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Energy transition to boost prices of critical minerals
Demand for EVs, renewable power and batteries outpacing supply growth
Peter Starr 30 Apr 2024

The World Bank expects higher prices in the coming years for critical minerals used in energy-transition technologies.

At the same time, heightened geopolitical tensions are “stoking risks of large price spikes”, the bank warns in its annual Global Commodities Outlook.

Released in Washington on April 25, the bank notes that prices for rare earth elements in the first quarter of 2024 tumbled 22% from Q4 2023. Lithium prices dropped 18% in the same period and cobalt prices were down 6%.

“Price declines were driven partly by weak demand, particularly for [electric vehicles], and subdued activity in China, but also by a continued ramp-up of supply anticipating prospective needs for the energy transition,” the bank says.

But prices are expected to rise in the coming years “as demand driven by the expanding use of energy transition technologies — including EVs, renewable power and batteries — outpaces supply growth.”

Supply outlook uncertain

On the supply side, the bank notes “substantial investments” resulting in a notable increase in global production of critical minerals in recent years.

“Several countries have stepped up mining of rare earth elements, including Australia, Myanmar, and the United States, while Australia and Chile have expanded production capacities for lithium.

“Policy makers in major economies have also introduced initiatives to boost domestic production,” it says, citing the US Inflation Reduction Act of 2022 and the European Commission’s Critical Raw Materials Act of last year.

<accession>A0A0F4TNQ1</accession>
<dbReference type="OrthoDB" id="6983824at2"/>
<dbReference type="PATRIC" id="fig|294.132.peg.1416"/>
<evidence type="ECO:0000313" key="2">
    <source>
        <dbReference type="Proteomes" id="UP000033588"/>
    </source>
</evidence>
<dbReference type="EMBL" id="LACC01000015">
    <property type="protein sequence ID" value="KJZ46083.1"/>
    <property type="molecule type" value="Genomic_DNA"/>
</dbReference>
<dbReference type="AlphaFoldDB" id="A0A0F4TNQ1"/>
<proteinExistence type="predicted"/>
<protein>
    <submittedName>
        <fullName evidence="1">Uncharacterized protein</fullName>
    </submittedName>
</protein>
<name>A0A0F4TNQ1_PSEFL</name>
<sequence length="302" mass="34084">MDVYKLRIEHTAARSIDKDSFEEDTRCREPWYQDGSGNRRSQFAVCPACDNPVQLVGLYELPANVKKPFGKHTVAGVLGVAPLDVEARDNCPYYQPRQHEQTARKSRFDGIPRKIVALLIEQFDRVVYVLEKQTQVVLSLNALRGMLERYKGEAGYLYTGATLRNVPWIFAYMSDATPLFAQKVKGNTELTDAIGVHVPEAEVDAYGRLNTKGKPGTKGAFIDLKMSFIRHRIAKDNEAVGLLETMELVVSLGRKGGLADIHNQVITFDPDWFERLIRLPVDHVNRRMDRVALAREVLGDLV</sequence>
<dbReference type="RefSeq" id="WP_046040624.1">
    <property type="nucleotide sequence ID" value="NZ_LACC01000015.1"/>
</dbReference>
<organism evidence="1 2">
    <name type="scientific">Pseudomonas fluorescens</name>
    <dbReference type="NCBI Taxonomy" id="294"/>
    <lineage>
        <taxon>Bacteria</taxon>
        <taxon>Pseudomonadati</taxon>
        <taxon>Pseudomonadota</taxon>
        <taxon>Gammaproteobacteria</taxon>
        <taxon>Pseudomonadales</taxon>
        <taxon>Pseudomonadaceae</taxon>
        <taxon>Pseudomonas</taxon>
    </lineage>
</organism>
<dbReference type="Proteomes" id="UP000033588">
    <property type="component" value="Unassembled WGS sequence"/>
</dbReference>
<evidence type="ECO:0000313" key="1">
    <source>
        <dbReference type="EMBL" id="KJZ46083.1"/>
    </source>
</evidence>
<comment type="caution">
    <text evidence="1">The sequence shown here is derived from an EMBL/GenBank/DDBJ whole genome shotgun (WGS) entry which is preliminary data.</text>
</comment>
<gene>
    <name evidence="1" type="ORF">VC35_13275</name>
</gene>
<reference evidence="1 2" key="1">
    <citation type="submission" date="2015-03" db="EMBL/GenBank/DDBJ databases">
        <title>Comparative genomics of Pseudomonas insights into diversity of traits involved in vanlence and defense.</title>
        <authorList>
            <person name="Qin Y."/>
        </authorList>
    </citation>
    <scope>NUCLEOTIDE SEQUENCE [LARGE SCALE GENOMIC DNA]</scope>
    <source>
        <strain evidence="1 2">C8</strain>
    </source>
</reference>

“However, the supply outlook remains uncertain due to several risks.

“These include environmental social and governance concerns around mineral production processes, extended lead times for operationalizing new mines and the significant geographic concentration of current mining and processing capacities for critical minerals.”

‘Inflation remains undefeated’

For overall commodity prices, the bank notes that its index of commodity prices has remained essentially unchanged since mid-2023.

Assuming no further flare-up in geopolitical tensions, global commodity prices are forecast to fall 3% this year and 4% in 2025.

“That pace will do little to subdue inflation that remains above central bank targets in most countries,” the bank says.

Moreover, it will keep commodity prices almost 40% higher than average prices in the five years before the Covid-19 pandemic.

“Global inflation remains undefeated,” World Bank chief economist Indermit Gill says.

“A key force for disinflation — falling commodity prices — has essentially hit a wall. That means interest rates could remain higher than currently expected this year and next.

“The world is at a vulnerable moment,” Gill warns. “A major energy shock could undermine much of the progress in reducing inflation over the past two years.”

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